The other major woman in his memoir is Lucinda (1931-2008), the poet’s biological mother, the subject of a short nonfiction piece and two poems“My Mother Don’t Like Country” and “Home Is Where Relief Is.” The poems deal with the troubled relationship of mother and son. Lucinda leaves her rural home for “a red-brick row house in Yale Heights (62),” while her son remembers “standing on the roof (24)” when she left. The image of the Abandoned Boy on the rooftop is repeated in a second poem: “I was on the roof of the storehouse when my mother left to return to Baltimore with her better son (62).” The mother and son, significantly, are diametrically opposed; one is moving away and the other is standing still. The poem continues: “She chose to / leave me in her father’s world to maid & seamstress & birth / five more (24).” The use of the nouns “maid” and “seamstress” as infinitives is a powerful and creative use of language for dramatic effect. Meanwhile, the son stands on the roof, feeling abandoned and sensing his mother’s preference for “her better son.” Looking back, the man remembers the boy: “I am rooted up, torn by a childhood past. Abandoned. (62)” Abandonment and exile are two significant motifs in Mockingbirds. The abandoned child on the roof is passive, having no control over his life, but the teenager on a Trailway Bus heading up highway 301 into exile is the active agent of his own destiny. Both the passive and active states, however, lead to displacement and existential loneliness, for the poet writes: “I’m a Jim Boy in / a self-exile scribbling to make sense of absurdities…(58).” This image—Jim Boy, a self-exile—underscores the solitude and loneliness of the narrator who retreats to the woodshed, where his only companion is Bobo Cat, a beloved animal who appears in four poems, including “Bobo at Jerusalem.”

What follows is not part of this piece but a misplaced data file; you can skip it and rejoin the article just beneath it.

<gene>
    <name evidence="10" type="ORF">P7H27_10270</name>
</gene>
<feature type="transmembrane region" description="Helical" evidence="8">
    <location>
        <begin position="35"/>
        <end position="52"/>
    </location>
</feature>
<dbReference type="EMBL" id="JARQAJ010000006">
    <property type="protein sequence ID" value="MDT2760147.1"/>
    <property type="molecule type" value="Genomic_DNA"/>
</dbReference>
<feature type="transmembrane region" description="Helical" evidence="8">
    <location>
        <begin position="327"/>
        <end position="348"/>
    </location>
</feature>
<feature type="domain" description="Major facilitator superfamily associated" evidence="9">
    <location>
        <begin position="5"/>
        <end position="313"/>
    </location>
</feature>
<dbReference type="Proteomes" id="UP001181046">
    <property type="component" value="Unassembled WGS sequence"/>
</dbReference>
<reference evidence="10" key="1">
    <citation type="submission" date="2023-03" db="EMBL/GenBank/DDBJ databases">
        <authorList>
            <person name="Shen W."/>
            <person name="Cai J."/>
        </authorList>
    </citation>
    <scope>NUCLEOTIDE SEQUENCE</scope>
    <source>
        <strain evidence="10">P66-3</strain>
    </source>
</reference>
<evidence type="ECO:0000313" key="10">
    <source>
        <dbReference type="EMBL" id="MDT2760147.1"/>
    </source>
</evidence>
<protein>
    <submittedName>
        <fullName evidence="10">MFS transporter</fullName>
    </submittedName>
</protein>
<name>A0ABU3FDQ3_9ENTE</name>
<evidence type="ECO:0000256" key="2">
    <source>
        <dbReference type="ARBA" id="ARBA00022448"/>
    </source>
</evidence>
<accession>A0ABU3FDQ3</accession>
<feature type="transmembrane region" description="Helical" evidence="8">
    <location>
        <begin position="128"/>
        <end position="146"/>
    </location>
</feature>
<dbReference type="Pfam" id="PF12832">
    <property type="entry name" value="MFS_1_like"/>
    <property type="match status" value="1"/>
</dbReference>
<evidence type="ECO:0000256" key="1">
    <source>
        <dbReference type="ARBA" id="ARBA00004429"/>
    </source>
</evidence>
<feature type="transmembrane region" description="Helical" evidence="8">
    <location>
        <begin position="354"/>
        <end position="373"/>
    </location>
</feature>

Bobo endured long dark night alone in outhouse. My
buddy stretches out & naps. I fear my folk tradition:
they don’t like cats in house. (16)
Also indicative of this feeling of aloneness and separation from others is the second paragraph of the introduction, in which Lewis switches suddenly from the first person (I) to the third (He): “This distorted place could and will never be one of permanence for a smart black boy. He will always seek to fulfil his self in other spaces. Jerusalem generates exiles.” In the sentence that follows, he returns to the first person, with which he began his introduction. This peculiar shift in point of view subconsciously prepares the reader for the tone of Lewis’s poetry, which is somber, brooding, and distant.